“We came, we saw, he died,” exclaimed an ebullient Hillary Clinton, as she exulted over the horrific death of Libyan leader Moammar Gaddafi, who was sodomized with a bayonet before being brutally murdered by rampaging militiamen. Visiting Tripoli, the Libyan capital, the American Secretary of State was eager to take credit for the “liberation” of yet another Muslim country by Western powers acting in concert. An extensive and quite revealing New York Times investigation (Pt. 1 here, Pt. 2 here) reports on “a ‘ticktock’ that described her starring role in the events that had led to this moment. The timeline, her top policy aide, Jake Sullivan, wrote, demonstrated Mrs. Clinton’s ‘leadership/ownership/stewardship of this country’s Libya policy from start to finish.’ The memo’s language put her at the center of everything: ‘HRC announces … HRC directs … HRC travels … HRC engages,’ it read.”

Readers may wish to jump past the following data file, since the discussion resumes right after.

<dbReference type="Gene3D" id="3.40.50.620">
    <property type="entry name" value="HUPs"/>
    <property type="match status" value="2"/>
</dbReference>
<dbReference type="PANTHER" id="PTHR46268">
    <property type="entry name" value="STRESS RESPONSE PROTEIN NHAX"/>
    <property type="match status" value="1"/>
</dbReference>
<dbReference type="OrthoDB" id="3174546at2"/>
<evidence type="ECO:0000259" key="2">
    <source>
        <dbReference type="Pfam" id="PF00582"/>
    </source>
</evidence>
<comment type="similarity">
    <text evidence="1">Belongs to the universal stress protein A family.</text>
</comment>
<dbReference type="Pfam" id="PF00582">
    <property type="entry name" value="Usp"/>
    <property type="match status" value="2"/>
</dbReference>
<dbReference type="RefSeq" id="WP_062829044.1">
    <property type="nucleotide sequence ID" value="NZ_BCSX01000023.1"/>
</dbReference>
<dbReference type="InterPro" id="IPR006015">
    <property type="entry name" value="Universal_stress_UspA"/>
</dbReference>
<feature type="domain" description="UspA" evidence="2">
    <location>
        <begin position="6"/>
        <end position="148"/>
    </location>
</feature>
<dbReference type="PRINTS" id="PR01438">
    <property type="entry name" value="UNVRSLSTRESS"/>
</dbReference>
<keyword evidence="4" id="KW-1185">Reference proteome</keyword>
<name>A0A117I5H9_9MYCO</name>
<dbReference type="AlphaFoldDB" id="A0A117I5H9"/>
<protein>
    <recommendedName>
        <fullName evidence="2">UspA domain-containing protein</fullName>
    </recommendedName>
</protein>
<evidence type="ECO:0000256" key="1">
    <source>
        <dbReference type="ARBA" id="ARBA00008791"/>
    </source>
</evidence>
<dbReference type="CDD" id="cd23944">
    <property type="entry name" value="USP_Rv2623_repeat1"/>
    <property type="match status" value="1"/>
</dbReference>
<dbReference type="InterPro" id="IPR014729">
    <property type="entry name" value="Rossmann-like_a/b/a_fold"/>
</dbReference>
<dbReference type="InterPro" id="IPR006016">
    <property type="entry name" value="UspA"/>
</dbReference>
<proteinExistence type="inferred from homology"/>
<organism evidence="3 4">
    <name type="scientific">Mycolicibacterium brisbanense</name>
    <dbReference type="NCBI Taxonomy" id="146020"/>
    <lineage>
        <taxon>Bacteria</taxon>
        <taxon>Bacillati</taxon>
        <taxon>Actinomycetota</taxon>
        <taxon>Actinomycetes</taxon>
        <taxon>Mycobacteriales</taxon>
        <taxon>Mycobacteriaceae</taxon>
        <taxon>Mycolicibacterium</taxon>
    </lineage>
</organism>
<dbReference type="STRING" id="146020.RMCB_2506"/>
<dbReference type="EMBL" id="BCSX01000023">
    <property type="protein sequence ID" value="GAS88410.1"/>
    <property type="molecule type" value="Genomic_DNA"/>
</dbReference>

These days, however, out on the campaign trail, Mrs. Clinton is not quite so eager to take ownership of what can only be characterized as an unmitigated disaster, a case history dramatizing the perils of “liberal” interventionism from inception to bloody denouement.
Mrs. Clinton was easily won over by the Libyan rebels who presented a utopian view of what the post-revolutionary era would look like: there would be free elections, a free media, women would be able to “do it all,” and everyone would get a pony. They “’said all the right things about supporting democracy and inclusivity and building Libyan institutions, providing some hope that we might be able to pull this off,’ said Philip H. Gordon, one of her assistant secretaries. ‘They gave us what we wanted to hear. And you do want to believe.’”
Confirmation bias in a writer or reporter is fatal, but only to his/her own career: in a Secretary of State it is a death sentence for thousands. And that’s exactly how it turned out in Hillary’s case.